As day one wears on we begin to climb some really steep ascents into Isurava but they are of pretty short overall distance compared to some of the climbs to come.

    In general the climbs are longer than the descents. Rule two of Kokoda: climbs, descents and the track never end. To assume one climb or descent has finished is to invite despair on finding that the next hill is even worse and must be climbed today.

    It?s dark when the last guys pull into Isurava village. The villagers direct us to the guest houses, always on the edge of the community. Fires are lit, water boiled, we drink tea and are introduced to what will become the staple food of the next few days, rice, bully beef and tuna. We think the tour company must be playing with our minds or trying to introduce as much realism to our mission as possible, but everyone eats heartily. The Tobasco sauce helps. Most villages appear to have tank water.

    Further up the hill they run a pipe from the steam into a tank and then run water pipes from the tank to a water point somewhere in the village. We usually purify it but it seems safe. The boys are adept at setting up a blue plastic tarp as shelter over our dining table or for sleeping accommodation. We sleep in raised thatched huts on the wooden floor. The roof over our heads is great as it rains most of the night.

    Photograph: – Trekkers at Isurava:



    Kokoda – Templeton?s Crossing 21 May

    Our party arises to beautiful clear, blue skies. Breakfast of powdered milk and weetbix fortifies us for the days walking. The boys eat crackers.

    The group sets off sometime around 0700. Barry tells us that we will see the battlefield and monument at Isurava today. This is slightly confusing as it was in Isurava village that we slept last night but evidently the place where the 39th BN was sited to deny the track to the Japanese is South of the village itself. It takes about an hour and a half for the group to make it to the clearing on the ridge line where the battle took place. From here you can see right down the valley that Iora creek flows through. A monument built in 2002 stands here. It consists of four blocks of South Australian black granite about two metres high, with each one having a word engraved on it.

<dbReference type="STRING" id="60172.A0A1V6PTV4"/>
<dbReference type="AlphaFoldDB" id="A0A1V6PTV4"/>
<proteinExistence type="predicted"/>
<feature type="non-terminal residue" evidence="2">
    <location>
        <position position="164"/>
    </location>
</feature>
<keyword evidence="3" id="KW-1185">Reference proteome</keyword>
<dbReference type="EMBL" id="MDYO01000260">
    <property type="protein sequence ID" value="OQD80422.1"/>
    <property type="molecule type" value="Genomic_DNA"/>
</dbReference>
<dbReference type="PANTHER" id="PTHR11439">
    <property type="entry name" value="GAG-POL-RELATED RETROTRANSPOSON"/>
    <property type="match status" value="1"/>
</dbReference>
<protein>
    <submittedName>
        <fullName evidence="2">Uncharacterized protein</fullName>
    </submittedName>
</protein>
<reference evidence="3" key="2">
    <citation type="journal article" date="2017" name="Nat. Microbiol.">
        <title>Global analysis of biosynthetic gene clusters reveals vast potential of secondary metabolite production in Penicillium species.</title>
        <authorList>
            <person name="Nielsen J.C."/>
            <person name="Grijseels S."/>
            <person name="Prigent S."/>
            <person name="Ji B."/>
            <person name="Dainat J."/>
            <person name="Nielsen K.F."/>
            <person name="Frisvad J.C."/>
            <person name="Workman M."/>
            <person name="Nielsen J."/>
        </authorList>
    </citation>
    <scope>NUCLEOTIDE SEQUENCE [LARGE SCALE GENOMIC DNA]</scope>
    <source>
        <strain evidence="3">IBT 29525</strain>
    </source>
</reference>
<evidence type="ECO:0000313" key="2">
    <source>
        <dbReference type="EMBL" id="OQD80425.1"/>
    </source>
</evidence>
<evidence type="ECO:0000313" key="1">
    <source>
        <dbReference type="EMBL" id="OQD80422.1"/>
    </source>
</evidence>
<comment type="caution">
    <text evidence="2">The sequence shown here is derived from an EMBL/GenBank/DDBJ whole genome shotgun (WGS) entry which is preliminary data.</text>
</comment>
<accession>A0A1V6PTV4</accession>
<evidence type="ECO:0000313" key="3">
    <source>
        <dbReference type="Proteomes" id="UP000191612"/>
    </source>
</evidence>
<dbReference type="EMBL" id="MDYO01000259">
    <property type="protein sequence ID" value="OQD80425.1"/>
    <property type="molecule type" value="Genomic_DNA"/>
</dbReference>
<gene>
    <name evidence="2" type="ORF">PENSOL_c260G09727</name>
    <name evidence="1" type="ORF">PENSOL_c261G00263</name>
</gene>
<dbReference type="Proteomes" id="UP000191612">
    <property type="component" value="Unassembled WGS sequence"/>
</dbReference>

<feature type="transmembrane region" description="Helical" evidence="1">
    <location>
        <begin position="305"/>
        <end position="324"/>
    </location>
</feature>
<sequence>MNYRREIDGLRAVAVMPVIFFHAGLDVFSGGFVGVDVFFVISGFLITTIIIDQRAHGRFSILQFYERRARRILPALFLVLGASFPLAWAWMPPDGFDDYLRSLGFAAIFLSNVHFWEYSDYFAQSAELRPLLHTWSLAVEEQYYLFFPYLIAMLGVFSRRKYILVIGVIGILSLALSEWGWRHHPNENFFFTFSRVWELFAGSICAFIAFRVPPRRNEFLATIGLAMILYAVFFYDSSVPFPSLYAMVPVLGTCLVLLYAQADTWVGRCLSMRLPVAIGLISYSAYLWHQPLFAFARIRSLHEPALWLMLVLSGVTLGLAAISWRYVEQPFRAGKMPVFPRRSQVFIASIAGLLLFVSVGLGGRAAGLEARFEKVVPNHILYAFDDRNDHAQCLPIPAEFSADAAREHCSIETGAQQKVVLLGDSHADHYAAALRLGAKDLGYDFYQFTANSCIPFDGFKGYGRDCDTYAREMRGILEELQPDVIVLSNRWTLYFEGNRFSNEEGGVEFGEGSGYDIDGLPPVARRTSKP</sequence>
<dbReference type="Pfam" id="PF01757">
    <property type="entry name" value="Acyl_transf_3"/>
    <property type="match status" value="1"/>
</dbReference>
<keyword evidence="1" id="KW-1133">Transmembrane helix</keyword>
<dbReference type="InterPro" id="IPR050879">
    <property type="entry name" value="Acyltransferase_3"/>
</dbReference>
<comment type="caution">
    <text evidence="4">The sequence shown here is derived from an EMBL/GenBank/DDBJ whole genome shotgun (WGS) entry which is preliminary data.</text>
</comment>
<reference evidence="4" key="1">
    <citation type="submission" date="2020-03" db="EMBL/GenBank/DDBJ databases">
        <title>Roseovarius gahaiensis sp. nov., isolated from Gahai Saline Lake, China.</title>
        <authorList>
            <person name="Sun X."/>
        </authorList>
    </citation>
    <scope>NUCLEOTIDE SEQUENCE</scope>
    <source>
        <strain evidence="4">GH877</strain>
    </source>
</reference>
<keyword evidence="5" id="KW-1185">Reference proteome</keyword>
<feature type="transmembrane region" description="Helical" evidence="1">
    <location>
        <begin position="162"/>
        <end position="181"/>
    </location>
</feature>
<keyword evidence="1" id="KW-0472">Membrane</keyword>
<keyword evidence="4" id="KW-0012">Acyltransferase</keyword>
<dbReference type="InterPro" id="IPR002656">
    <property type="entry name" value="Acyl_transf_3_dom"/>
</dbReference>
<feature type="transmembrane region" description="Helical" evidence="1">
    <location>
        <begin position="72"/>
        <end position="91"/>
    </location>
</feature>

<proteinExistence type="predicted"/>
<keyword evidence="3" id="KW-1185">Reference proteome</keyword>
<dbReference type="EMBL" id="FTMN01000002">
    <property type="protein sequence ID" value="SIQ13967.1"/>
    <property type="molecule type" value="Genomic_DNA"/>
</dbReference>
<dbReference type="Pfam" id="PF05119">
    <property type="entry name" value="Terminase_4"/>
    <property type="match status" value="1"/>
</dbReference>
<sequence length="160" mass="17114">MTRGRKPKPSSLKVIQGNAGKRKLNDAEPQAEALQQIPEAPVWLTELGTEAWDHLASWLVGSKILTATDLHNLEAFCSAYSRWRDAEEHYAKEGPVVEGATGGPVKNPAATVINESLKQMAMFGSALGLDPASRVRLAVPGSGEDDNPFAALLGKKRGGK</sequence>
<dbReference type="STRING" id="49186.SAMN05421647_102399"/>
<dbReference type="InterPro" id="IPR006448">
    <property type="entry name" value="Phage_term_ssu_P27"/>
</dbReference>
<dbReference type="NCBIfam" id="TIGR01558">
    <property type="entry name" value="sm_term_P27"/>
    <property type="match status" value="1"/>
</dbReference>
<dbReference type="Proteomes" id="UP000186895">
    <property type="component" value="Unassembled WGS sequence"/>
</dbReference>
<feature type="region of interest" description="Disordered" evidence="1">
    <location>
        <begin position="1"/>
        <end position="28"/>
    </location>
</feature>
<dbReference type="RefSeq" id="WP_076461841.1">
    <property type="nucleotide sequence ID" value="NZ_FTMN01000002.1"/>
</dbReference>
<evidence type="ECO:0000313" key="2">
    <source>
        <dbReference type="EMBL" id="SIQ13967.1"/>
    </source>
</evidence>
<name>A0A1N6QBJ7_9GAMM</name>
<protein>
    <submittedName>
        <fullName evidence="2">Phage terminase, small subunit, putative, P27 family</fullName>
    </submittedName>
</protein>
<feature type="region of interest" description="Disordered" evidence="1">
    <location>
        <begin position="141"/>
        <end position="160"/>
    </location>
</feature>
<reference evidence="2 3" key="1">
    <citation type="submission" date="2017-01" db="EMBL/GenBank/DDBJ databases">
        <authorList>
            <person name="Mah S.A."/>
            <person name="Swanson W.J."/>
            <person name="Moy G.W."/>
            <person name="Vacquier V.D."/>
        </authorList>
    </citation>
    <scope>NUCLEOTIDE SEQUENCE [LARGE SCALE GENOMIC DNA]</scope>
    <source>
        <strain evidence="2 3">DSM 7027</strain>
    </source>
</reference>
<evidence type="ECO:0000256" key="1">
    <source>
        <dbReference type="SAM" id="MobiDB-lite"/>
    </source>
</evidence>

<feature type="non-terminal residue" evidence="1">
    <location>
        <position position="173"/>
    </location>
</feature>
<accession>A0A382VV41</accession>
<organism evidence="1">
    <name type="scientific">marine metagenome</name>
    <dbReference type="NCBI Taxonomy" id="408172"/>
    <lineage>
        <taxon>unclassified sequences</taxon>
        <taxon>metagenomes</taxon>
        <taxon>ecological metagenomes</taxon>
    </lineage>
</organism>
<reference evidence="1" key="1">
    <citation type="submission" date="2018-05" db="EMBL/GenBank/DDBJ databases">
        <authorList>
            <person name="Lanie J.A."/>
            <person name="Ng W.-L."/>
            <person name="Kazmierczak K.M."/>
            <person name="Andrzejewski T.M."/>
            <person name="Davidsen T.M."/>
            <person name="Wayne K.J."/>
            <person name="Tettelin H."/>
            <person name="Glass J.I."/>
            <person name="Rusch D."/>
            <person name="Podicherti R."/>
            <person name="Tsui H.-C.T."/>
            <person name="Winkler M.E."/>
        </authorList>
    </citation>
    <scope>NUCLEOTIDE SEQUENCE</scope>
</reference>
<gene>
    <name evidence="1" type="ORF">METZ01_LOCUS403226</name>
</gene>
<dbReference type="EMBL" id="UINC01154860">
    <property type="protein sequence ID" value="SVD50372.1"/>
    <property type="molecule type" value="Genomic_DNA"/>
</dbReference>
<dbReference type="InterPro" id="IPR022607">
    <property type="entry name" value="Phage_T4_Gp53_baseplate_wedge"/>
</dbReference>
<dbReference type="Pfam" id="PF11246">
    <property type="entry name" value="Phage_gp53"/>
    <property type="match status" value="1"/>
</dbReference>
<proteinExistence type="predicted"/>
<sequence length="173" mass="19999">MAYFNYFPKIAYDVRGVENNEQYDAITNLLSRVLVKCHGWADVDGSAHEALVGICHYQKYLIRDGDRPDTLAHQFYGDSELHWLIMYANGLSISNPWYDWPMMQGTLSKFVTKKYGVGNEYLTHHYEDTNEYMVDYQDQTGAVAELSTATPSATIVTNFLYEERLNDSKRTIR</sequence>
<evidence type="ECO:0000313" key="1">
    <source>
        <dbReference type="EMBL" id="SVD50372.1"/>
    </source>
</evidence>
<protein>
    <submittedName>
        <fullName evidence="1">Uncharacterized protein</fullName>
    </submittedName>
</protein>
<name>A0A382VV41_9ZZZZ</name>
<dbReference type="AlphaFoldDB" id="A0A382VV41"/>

The words are courage, endurance, sacrifice and mateship. They surround a memorial and are bedded in white granite gravel. It is a beautiful place and must be very special on the morning of the 25th of April as the sun comes up over the towering mountains to the East.

    Isurava Memorial:



    Just below the monument, Bruce Steel Kingsbury earned Australia?s first Victoria Cross on home soil, as PNG was then. A small sign relates the story of Private Kingsbury?s courage and stands by the rock where the sniper who stopped his valiant individual charge was concealed.

    Trekkers at the Bruce Kingsbury Memorial:



    We take plenty of photos and marvel at the achievements of the men who fought here but we have to reach Templeton?s Crossing number one tonight. There is some debate about which crossing is the original but Templeton?s two sits astride Iora creek while Templeton?s one is on the South side of the creek about 100 metres uphill on the lower slopes of Mt Bellamy. The weather is great, all blue sky but we make slowish progress. Our trip is the six day mission. Apparently the nine day trip is most often preferred and we had been warned that six days would be demanding. The second day, today, is forecast to be our longest at 11 hours but as the trip wears on just about every day becomes this long.

    Trek conversation often covers trip length. The doctors who did it in four days, the Japanese guys who did it in three, guys who ran it and so on. Any way you look at it the trip will be tough. If you take longer you need more gear and your pack is going to be heavy, and the opposite is true for a shorter trip. If you don?t take much gear you?ll have to do it fast otherwise the lack of gear is going to make life pretty uncomfortable.

    Trekkers enjoying a meal under a thatched traditional guesthouse: